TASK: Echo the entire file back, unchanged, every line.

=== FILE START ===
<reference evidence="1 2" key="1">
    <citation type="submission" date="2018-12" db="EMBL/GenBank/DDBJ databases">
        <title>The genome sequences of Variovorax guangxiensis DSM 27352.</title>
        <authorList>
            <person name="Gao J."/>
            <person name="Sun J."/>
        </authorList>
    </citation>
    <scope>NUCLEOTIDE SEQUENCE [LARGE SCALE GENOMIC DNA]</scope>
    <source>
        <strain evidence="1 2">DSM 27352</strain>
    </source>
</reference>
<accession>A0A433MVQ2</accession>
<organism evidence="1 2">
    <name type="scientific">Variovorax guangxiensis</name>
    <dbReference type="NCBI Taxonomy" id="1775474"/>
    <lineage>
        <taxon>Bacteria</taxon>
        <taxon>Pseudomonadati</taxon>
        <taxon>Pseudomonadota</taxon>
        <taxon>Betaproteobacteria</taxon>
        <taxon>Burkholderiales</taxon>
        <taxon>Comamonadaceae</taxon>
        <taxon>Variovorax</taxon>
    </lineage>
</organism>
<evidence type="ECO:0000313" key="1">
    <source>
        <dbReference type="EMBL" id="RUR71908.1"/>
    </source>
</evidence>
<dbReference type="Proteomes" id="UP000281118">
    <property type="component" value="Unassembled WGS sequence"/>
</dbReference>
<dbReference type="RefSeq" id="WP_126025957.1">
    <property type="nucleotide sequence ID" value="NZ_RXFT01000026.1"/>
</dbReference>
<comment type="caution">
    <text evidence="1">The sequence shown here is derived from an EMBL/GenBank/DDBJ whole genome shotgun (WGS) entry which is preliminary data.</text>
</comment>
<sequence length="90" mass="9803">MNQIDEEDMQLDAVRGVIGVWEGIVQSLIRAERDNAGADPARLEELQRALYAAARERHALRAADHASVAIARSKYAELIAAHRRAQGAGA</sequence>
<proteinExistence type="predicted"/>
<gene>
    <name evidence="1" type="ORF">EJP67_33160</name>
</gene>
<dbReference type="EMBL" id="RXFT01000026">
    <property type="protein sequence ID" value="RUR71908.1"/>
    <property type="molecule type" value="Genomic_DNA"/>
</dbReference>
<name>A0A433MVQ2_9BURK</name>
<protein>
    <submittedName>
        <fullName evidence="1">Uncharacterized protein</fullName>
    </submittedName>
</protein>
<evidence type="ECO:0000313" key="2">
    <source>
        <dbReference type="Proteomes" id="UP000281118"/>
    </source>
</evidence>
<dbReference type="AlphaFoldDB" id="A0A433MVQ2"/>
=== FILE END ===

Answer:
<reference evidence="1 2" key="1">
    <citation type="submission" date="2018-12" db="EMBL/GenBank/DDBJ databases">
        <title>The genome sequences of Variovorax guangxiensis DSM 27352.</title>
        <authorList>
            <person name="Gao J."/>
            <person name="Sun J."/>
        </authorList>
    </citation>
    <scope>NUCLEOTIDE SEQUENCE [LARGE SCALE GENOMIC DNA]</scope>
    <source>
        <strain evidence="1 2">DSM 27352</strain>
    </source>
</reference>
<accession>A0A433MVQ2</accession>
<organism evidence="1 2">
    <name type="scientific">Variovorax guangxiensis</name>
    <dbReference type="NCBI Taxonomy" id="1775474"/>
    <lineage>
        <taxon>Bacteria</taxon>
        <taxon>Pseudomonadati</taxon>
        <taxon>Pseudomonadota</taxon>
        <taxon>Betaproteobacteria</taxon>
        <taxon>Burkholderiales</taxon>
        <taxon>Comamonadaceae</taxon>
        <taxon>Variovorax</taxon>
    </lineage>
</organism>
<evidence type="ECO:0000313" key="1">
    <source>
        <dbReference type="EMBL" id="RUR71908.1"/>
    </source>
</evidence>
<dbReference type="Proteomes" id="UP000281118">
    <property type="component" value="Unassembled WGS sequence"/>
</dbReference>
<dbReference type="RefSeq" id="WP_126025957.1">
    <property type="nucleotide sequence ID" value="NZ_RXFT01000026.1"/>
</dbReference>
<comment type="caution">
    <text evidence="1">The sequence shown here is derived from an EMBL/GenBank/DDBJ whole genome shotgun (WGS) entry which is preliminary data.</text>
</comment>
<sequence length="90" mass="9803">MNQIDEEDMQLDAVRGVIGVWEGIVQSLIRAERDNAGADPARLEELQRALYAAARERHALRAADHASVAIARSKYAELIAAHRRAQGAGA</sequence>
<proteinExistence type="predicted"/>
<gene>
    <name evidence="1" type="ORF">EJP67_33160</name>
</gene>
<dbReference type="EMBL" id="RXFT01000026">
    <property type="protein sequence ID" value="RUR71908.1"/>
    <property type="molecule type" value="Genomic_DNA"/>
</dbReference>
<name>A0A433MVQ2_9BURK</name>
<protein>
    <submittedName>
        <fullName evidence="1">Uncharacterized protein</fullName>
    </submittedName>
</protein>
<evidence type="ECO:0000313" key="2">
    <source>
        <dbReference type="Proteomes" id="UP000281118"/>
    </source>
</evidence>
<dbReference type="AlphaFoldDB" id="A0A433MVQ2"/>